My opinion on SS has definitely changed a fair bit over time. Back when I first played it (upon release), I was fully hyped for it as I didn't have a good point of reference for what Zelda games are typically like. Even if I never finished it, I still thought well of it as a game, because I didn't notice the glaring issues it has.
Coming back to the Wii version when I was much older, those issues made themselves very apparent, and prevented me from having any kind of motivation to want to tackle it again.
Now, with SSHD, the biggest issues keeping me from continuing with the game are mostly addressed. Those being the frustrating motion controls, Fi's overwhelming presence, and the amount of downtime/interruption of the game's pace in the early game.
Surprisingly, my thoughts on SSHD through the early game were more positive than I had expected. I was appreciating how Fi wasn't there at every turn to explain to me something I already knew or had the intelligence to understand on my own, the events of the game were moving along at a better pace thanks to faster dialogue and skippable cutscenes, and I was able to not get frustrated about the controls because button controls were an option (though I have played a decent amount of the time with motion; they're still just as irritating if not worse because the gyro drifts so much).
But getting into more of the mid and late game has reinforced that, while SS has some good aspects to its design, there are still negative ones that couldn't be fixed without significantly changing the game's design. First and foremost, the lack of a proper overworld and the decision to make the world that's there a system of hallways and restricted areas leaves the player feeling cramped when their only other option is to fly through a mostly barren sky, complete dungeons, or maybe just walk around small locations like Skyloft or the Lumpy Pumpkin. It feels like you never get a real break from dungeon crawling when the "overworld" is designed like a dungeon itself. Past games had things like the Great Sea or Hyrule Field to bop around in as a break from dungeon crawling, but SS doesn't have anything like that. And considering you have to return to the same places over and over again, it only makes things worse. I personally don't care for that approach at all. It kills the sense of adventure for me.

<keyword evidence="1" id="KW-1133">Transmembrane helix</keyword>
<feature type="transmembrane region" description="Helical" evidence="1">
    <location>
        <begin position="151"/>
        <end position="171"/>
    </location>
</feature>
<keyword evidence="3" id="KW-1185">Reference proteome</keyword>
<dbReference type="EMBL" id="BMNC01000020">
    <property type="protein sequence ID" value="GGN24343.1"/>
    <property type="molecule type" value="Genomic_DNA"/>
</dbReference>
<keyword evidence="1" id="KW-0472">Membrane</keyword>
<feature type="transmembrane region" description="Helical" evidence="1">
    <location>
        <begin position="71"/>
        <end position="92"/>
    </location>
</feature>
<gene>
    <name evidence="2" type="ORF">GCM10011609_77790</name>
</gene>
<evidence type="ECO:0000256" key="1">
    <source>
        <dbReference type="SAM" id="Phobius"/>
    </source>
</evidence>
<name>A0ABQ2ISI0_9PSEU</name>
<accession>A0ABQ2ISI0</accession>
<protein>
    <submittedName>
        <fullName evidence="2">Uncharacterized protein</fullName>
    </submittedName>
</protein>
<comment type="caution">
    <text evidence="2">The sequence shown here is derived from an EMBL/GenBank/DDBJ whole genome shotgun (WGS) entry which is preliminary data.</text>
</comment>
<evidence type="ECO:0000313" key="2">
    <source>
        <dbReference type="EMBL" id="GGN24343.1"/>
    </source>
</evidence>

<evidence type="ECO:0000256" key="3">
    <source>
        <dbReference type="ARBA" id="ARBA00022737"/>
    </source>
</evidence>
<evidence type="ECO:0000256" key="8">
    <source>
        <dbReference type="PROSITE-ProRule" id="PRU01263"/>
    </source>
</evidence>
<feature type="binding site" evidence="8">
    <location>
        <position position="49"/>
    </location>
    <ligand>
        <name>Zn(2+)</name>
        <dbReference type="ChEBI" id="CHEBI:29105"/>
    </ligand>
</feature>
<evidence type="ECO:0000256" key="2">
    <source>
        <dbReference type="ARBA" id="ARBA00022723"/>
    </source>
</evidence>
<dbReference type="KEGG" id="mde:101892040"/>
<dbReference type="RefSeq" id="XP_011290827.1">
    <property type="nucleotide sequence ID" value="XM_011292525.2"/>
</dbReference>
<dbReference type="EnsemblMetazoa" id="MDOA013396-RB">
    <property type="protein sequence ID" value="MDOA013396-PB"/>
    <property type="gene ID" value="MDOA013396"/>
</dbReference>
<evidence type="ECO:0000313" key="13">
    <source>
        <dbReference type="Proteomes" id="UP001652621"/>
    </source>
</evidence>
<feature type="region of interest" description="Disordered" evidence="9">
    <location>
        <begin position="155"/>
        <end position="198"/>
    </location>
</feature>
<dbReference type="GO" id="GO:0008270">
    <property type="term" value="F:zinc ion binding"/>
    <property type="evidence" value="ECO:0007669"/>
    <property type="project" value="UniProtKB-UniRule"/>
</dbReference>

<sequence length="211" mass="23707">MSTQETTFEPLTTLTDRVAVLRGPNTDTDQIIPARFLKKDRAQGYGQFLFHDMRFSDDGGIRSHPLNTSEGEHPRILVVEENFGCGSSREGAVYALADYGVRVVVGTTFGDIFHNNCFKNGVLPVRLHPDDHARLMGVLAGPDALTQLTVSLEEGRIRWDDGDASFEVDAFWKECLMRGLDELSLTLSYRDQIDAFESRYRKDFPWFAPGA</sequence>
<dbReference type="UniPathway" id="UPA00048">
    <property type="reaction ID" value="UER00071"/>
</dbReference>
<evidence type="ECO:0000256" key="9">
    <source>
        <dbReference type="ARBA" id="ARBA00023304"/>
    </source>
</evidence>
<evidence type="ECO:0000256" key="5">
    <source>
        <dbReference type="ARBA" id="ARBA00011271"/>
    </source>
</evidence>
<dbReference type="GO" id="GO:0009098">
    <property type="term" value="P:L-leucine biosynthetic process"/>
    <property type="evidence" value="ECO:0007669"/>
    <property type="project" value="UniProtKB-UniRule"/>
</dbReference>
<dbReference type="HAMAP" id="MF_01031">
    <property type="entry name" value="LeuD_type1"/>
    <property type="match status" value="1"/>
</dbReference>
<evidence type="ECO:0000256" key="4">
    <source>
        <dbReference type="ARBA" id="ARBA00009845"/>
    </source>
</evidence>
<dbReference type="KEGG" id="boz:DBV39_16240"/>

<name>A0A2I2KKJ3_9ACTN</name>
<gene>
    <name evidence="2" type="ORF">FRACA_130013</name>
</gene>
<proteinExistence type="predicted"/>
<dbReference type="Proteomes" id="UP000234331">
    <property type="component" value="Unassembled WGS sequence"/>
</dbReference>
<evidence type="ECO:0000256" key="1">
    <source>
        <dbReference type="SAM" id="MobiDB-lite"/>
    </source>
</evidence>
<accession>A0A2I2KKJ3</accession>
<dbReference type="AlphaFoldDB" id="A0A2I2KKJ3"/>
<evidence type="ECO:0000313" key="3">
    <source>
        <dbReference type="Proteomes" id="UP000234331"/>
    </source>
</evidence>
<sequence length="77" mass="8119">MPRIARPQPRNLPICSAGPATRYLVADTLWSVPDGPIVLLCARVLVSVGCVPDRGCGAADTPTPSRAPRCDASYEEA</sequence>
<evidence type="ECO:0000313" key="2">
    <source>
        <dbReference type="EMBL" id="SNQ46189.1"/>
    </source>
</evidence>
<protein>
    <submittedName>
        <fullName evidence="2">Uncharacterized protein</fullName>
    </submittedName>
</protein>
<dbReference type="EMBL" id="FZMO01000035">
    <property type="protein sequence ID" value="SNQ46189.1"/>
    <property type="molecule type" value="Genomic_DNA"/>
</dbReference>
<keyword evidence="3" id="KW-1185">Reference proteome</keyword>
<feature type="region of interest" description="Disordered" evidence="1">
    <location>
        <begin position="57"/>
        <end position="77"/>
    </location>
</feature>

Speaking of dungeons, I can't say most of them have impressed me, with either the dungeon itself or the bosses. Ancient Cistern is probably the best of the bunch so far. It's solid, though I'm not too keen on Koloktos as a boss. Bosses in particular are fairly disappointing as well. None of them are particularly fun to fight for me, though I like the concept of Ghirahim being a duel between swordsmen (though Scervo is a better execution of the concept if you ask me, despite being a miniboss). The Imprisoned is awful. There's a reason that fight is generally considered bad, and I'd wholeheartedly agree. Other than the Silent Realms, the Imprisoned fights (2 and 3 specifically) are one of the few times I've raged at the game.
As far as the game's pace is concerned, it's never very good, IMO. But the mid-to-late quests like the Scrapper escort in Eldin or the Tadtones segment just feel like padding to extend the game's play time. They're not mechanically bad I wouldn't say, but it causes the game to drag for me. I'm at the point now where I'm just actively wanting the game to end, even if I have enjoyed my time with SS overall.
Combat (one of the things I was most interested to see how SSHD would handle) is not bad, but it's still no replacement for a simple Y or B button press to swing your sword. I get that Nintendo was pretty stuck with how they could fix it given how SS is built around the motion controls, but I don't enjoy fighting with either control scheme. Ever since I got the bow, I generally just pick off enemies (when possible) to avoid having to deal with sword swinging. I'm glad it gives more people the chance to play the game, but I still can't get into it. It works, but it doesn't work well enough for me personally.
I've pretty much been exclusively negative in my thoughts on SS so far, but I do have praise for the game. I think the presentation is lovely, and the music suits each scene well. Attempting to tell more of a story is nice, though it's fairly uninteresting to me. The visual style itself (character designs aside) is very pleasant. I've always thought that, and SSHD has only enhanced those visuals. Certain locations are also quite unique in their designs, such as the Lanayru Sand Sea and Eldin in general. While I don't care for the restrictive nature of the regions in the game, I don't deny that some of them have some rather good choices for their layout. I think item use is also one of SS's strong suits (sometimes). The bow and clawshots in particular are always very fun and satisfying to use. Likewise, the introduction of new mechanics like stamina was ambitious, even if the execution was lackluster, IMO.
This has become much longer than I meant it to, but I kinda needed to explain my thoughts, I suppose.
On the whole, I think SSHD is the best/definitive version of the game, and that SS is a solid enough game itself. But playing SSHD has me considering it to be the weakest 3D Zelda I've played. It's worth experiencing in full once, but I feel no desire to return to it again.